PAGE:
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COVID-19 webinar summary: 5 key points on the Middle East and Africa (25 March)

As the impact of COVID-19 continues to affect hotel performance across the globe, the Middle East and Africa are no exception. At the time of writing, 52 hotel closures have been officially reported in the Middle East in addition to more than 1,200 in Africa. This is low, however, when compared to the just under 40,000 closings in Europe.

While many key global markets have reported occupancy declines exceeding 90%, Kuwait was the only Middle East market with an occupancy drop of more than 80% for the week ending 21 March. Others, meanwhile, have seen less severe decreases—such as Qatar (-30%) and the United Arab Emirates (-54%). To provide further insights, we’ve compiled five key findings from this 25 March MEA webinar.

Declines have escalated in recent weeks

On a weekly basis, since the week ending 16 February, key countries in the region have reported progressively worse year-over-year occupancy declines. Unsurprisingly, several key Middle East markets have produced significant decreases, and the latest data—week ending 21 March—highlights that occupancy has fallen to below 30% for the majority. It is also worth noting that the two worst-affected markets are both in Saudi Arabia, following the declines that began with the suspension of Umrah visas on 27 February.

MEA hotel occupancy dropped below 30% for majority of markets

Is Jeddah the only city in the world that’s driving average daily rate?

Possibly, yes. Jeddah reported a 24% lift in ADR for the week ending 21st March—making it the only key market in the region to achieve growth. How it is achieving this remains to be seen, but change of use could be a reason for the increase. On another note, Doha and Riyadh were the only markets to post single-digit ADR declines during that week—with decreases in the former having begun fairly recently.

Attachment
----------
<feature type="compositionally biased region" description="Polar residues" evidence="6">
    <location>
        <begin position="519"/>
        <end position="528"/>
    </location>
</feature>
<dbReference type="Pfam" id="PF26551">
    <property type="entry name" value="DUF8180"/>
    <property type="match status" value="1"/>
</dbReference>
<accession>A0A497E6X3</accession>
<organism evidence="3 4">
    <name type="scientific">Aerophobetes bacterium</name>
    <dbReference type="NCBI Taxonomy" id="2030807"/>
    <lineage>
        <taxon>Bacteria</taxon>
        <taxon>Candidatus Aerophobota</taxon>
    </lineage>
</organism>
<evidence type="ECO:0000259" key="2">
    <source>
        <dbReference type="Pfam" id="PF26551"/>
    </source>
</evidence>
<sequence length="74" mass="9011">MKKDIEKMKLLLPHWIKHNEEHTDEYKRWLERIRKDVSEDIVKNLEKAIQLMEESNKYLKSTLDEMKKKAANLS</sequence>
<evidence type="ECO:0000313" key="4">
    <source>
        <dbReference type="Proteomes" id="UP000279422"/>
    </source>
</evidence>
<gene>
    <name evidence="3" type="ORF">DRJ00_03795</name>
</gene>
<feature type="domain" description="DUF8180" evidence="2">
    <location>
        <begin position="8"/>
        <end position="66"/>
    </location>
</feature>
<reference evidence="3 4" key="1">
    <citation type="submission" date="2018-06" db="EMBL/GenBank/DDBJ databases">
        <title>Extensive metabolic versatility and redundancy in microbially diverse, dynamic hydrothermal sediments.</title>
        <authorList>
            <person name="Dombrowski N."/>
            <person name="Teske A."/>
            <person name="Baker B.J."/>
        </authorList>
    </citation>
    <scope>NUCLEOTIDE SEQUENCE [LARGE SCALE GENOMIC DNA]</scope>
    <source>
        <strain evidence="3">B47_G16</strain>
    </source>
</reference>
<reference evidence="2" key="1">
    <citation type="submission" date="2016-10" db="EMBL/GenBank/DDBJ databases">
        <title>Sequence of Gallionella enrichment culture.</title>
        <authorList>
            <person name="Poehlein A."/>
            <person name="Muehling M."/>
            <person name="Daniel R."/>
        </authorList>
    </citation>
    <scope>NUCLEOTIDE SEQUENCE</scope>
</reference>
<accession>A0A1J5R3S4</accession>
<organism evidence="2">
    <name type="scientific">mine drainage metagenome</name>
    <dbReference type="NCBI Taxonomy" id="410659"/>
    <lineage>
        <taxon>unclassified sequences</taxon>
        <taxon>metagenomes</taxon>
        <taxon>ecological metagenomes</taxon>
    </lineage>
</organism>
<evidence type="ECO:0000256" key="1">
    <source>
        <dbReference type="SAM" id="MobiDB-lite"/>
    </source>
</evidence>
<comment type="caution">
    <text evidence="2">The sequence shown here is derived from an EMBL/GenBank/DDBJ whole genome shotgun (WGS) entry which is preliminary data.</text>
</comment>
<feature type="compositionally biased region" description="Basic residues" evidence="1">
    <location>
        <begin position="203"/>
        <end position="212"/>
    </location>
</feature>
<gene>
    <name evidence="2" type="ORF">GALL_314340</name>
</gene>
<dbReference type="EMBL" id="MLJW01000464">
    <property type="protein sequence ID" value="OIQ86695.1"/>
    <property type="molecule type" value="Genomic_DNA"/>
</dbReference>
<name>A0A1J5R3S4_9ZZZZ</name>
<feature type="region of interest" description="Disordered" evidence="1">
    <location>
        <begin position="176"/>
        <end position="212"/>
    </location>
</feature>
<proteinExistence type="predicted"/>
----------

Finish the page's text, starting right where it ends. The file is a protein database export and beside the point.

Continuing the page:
Jeddah posted hotel ADR growth amid COVID-19 outbreak

Abu Dhabi is trending ahead of Dubai for the first time in a decade

A key reason is that Abu Dhabi’s downward curve began later than Dubai, as the market delivered two events before business closed down. The occupancy growth seen below was a result of the World Urban Forum and UMEX before the end of February, but with a limited number of flights coming into the country, there are unlikely to be any short-term increases.

Abu Dhabi's downward occupancy curve started later than Dubai

Jumeirah Palm & Beaches leading Dubai ADR

In terms of occupancy, STR’s nine Dubai submarkets reported levels ranging between 15% and 30% as of 22 March—with all markets following a similar decline trend. When it comes to ADR, however, Jumeirah Palm & Beaches has achieved rates above AED1,200—with its proportion of Luxury hotels a possible factor. Although, again, the rate of decline in percentage terms is comparable to other submarkets.

Jumeirah Palm & Beaches leading Dubai hotel ADR

What does Dubai’s future demand look like?

Our 9 March update for business on the books reported 11% forward demand for the next 365 days, at the time of writing, the picture looks a little worse. As of 23 March, the following year’s future demand sits at just 8.5%. However, Dubai is a market known for short pickup times, and it is worth keeping this in mind.

Dubai future demand for next 12 months

What about Africa insights?

A full article will be posted in the coming days. Please check back to our COVID-19 landing page, in particular, the Press Releases and Blogs section. Alternatively, you can watch a recording of the webinar.